2. If the new plant has developed roots, use a soil anchor or garden clip to pin the end of the runner to the soil. This allows roots to develop.
  3. Once roots are growing, use snippers to remove the entire runner from the main plant and snip off the end attached to the new plant.
  4. Gently dig up the developing plant and place it in a pot with well-draining potting mix at the same level it was growing in the ground.

Tips for Propagating Wild Strawberries

  • New crowns can also be placed in water to develop roots in one to two weeks.
  • Runners can be removed any time the plant is actively growing but place them in pots to grow until cool weather arrives and they can be transplanted into the garden.
  • Several developing crowns can be grown out in a large pot.

How to Grow Wild Strawberry From Seeds

Growing from purchased or saved seed is a fairly simple process. Wild strawberry seeds require two weeks of cold stratification below 40 degrees F. to germinate. Sow outdoors between November and March or place the seeds in some soil in a bag in the refrigerator before planting. You need seeds, a seed tray or pot, and well-draining potting mix,

  1. Strawberry seeds can be saved by crushing a berry on a paper towel. Allow the berry to dry and remove the seeds.
  2. Sow seed directly on top of the potting soil. Germination is light-dependent.
  3. Place the container in a location with lots of sunlight and temperatures of 65 to 75 degrees F.
  4. Germination occurs as early as two weeks but can take up to a month.
  5. Grow the plants, thinning if necessary, until they reach about 6 inches tall.
  6. Plant in the garden after the last spring frost. Remember to harden seedlings off before transplanting.


If you live in a zone with extended freezing, protect wild strawberry roots with straw mulch. Move plants grown in pots to a sheltered location or indoors in a garage, outbuilding, or unheated greenhouse.

Common Pests and Plant Diseases

Wild strawberries are vulnerable to many of the same insect pests that damage cultivars. These include slugs, thrips, borers, caterpillars, and plant bugs. Birds can fly off with your entire crop or peck holes in berries causing them to rot. Organic preventives like diatomaceous earth, biological sprays, and commercial products help deter insect pests. Use bird netting during ripening to prevent access to your strawberries.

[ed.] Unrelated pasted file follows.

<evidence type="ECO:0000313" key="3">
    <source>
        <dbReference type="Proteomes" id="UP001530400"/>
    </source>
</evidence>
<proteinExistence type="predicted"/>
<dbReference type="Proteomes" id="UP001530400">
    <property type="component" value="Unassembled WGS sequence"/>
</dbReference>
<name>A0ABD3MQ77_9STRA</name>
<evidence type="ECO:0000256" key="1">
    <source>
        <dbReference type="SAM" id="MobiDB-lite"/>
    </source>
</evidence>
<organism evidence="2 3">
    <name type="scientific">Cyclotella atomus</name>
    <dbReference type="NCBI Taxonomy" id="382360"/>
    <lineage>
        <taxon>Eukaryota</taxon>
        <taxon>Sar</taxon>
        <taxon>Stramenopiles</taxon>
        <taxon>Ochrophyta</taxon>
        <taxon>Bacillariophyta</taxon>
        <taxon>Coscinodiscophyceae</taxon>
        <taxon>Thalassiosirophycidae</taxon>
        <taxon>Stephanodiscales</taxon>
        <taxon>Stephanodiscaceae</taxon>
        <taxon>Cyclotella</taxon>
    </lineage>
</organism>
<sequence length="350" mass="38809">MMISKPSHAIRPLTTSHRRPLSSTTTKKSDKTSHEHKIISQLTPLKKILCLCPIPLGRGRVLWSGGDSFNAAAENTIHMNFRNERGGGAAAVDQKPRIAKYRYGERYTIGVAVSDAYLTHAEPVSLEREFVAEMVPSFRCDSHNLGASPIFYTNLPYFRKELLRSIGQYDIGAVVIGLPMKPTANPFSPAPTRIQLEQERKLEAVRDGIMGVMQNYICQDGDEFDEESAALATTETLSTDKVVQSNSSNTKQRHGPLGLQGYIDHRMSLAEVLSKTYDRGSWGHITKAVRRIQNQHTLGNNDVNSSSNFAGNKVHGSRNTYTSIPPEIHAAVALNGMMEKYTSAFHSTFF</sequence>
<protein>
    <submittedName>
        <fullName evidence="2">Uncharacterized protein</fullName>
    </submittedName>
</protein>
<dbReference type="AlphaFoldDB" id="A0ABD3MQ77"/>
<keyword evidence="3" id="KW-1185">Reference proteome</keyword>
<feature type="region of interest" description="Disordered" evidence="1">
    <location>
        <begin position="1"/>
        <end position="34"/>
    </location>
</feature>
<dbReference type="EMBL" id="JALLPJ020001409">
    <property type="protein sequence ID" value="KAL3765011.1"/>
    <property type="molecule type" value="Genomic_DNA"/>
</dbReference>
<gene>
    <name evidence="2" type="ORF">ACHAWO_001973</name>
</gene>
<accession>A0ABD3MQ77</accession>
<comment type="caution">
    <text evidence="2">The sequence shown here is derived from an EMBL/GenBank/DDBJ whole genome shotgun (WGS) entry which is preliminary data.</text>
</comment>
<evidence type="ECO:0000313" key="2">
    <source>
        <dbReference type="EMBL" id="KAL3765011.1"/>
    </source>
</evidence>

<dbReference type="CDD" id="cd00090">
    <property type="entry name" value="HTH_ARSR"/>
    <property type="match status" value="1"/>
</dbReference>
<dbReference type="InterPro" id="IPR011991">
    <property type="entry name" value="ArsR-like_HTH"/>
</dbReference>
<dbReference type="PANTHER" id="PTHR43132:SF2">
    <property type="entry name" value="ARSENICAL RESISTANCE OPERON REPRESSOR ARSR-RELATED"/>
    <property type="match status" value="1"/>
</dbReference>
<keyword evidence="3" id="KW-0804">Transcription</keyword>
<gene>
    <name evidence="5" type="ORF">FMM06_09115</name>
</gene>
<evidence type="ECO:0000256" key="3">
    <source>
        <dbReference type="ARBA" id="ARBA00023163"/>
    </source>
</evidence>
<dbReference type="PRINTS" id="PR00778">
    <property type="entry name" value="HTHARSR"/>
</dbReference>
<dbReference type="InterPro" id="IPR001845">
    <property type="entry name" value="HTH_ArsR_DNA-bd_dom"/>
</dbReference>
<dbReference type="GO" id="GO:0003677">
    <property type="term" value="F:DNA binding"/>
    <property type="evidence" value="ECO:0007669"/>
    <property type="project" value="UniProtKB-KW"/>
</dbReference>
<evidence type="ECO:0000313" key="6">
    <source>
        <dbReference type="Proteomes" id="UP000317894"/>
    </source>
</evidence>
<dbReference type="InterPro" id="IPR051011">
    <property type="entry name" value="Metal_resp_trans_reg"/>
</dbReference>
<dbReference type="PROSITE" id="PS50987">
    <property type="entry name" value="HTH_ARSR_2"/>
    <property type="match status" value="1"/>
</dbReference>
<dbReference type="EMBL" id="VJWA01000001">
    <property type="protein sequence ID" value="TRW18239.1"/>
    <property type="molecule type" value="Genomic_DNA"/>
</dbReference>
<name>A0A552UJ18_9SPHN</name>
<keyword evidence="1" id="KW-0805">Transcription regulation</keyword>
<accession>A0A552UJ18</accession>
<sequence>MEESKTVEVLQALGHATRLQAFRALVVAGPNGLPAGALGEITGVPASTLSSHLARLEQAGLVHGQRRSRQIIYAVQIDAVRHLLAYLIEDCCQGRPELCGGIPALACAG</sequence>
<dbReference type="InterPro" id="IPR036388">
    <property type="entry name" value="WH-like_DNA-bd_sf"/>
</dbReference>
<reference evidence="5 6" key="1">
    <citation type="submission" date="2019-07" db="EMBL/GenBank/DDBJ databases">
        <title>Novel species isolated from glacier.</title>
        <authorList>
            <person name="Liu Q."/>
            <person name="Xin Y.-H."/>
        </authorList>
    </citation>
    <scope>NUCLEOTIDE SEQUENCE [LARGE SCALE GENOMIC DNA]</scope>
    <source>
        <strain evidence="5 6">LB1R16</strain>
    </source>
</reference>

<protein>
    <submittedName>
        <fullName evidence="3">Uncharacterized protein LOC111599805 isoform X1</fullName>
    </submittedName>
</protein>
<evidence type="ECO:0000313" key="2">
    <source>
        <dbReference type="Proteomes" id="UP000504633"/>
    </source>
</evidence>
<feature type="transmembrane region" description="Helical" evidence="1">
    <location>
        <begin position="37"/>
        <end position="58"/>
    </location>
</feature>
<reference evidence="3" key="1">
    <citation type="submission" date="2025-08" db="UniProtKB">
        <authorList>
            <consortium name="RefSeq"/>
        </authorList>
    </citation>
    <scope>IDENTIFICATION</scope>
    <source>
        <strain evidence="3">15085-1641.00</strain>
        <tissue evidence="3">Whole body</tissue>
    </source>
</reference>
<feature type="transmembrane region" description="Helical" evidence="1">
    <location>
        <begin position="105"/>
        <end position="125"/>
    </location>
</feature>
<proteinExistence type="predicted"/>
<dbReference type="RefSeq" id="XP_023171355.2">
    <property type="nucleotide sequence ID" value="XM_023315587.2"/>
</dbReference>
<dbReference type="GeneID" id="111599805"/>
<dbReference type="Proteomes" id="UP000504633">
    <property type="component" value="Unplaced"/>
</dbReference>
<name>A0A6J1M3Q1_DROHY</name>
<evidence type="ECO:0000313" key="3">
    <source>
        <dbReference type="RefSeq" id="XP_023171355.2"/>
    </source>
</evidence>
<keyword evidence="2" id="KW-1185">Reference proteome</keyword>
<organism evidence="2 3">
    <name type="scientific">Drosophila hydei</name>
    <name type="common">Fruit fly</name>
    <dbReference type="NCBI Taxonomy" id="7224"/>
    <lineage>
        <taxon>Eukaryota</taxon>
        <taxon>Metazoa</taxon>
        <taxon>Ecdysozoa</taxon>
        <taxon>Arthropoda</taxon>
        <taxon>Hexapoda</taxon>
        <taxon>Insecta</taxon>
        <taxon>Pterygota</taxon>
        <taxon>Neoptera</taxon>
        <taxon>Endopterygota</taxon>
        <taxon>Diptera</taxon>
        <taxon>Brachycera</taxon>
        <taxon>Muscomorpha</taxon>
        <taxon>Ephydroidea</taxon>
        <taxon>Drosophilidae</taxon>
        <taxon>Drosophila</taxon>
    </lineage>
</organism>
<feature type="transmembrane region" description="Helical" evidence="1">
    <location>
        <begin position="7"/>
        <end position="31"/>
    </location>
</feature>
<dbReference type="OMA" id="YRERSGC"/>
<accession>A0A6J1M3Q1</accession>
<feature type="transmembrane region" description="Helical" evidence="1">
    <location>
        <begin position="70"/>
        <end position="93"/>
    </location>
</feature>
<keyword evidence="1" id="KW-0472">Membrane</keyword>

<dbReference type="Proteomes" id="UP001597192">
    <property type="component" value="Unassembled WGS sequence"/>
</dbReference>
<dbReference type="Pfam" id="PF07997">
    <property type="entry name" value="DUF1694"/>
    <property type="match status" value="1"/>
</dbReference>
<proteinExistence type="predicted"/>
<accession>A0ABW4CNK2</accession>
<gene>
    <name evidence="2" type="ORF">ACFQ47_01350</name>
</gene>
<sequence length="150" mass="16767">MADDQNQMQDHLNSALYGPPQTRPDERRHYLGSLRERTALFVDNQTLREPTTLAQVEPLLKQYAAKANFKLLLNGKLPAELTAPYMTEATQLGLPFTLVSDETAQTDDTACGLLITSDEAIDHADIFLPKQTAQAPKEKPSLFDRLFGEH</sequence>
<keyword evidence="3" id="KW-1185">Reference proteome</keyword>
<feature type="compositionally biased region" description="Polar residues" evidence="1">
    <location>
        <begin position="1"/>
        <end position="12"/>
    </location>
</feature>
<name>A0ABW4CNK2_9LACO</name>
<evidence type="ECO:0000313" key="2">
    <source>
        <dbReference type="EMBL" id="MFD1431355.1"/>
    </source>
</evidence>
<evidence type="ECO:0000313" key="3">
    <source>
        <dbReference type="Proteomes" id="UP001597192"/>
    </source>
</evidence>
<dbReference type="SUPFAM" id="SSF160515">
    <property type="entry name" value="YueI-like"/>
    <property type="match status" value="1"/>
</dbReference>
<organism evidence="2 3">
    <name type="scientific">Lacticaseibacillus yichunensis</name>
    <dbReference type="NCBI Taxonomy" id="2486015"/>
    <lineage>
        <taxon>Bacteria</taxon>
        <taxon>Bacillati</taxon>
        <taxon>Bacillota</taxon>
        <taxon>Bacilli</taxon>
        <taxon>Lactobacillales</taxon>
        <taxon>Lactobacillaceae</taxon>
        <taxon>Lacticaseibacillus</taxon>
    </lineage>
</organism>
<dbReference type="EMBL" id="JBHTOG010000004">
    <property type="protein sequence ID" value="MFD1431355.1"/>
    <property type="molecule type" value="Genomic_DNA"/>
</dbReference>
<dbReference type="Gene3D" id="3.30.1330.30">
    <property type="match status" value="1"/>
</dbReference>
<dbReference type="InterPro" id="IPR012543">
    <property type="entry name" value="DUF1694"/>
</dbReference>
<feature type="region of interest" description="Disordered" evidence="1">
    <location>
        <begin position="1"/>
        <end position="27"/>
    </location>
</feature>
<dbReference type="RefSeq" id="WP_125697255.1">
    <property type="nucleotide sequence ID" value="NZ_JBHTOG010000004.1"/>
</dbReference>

Disease resistance is better for wild strawberries but they can develop strawberry leaf spot. Small reddish-purple spots appear on leaves and as sunken dark spots on fruits. Provide good air circulation in the strawberry patch and remove weeds and dead or diseased leaves. In severe cases apply fungicide. When using any treatment on the plants while they are bearing fruit, choose the least toxic method possible.

  • Can you eat wild strawberries that grow in your yard?

    If the plant has white flowers, it is edible. A weedy plant known as mock strawberry has a yellow bloom but also produces a small berry similar to a strawberry. Mock strawberry is hard, dry, tasteless, and not considered edible.

  • Is wild strawberry plant invasive?

    Wild strawberries are not considered invasive. However, keep in mind that they do spread and can cover an area when given ideal growing conditions.

  • How do you identify a wild strawberry plant?

    Wild strawberry looks very similar to strawberry cultivars grown in the garden, but you will find it in clumps or patches in untended places like along roadsides and in open meadows. The flowers are white and the berries are rounder, smaller, and sweeter than cultivated strawberries.

Article Sources
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  1. Prairie Plants of Iowa. University of Iowa.

  2. Plant Database. Ladybird Johnson Wildflower Center, University of Texas Austin.

  3. Plant Database. Ladybird Johnson Wildflower Center, University of Texas Austin.

  4. Fragaria virginiana. North Carolina State University Extension Plant Toolbox.

  5. Plant of the Month: Wild Strawberries. University of Tennessee Knoxville.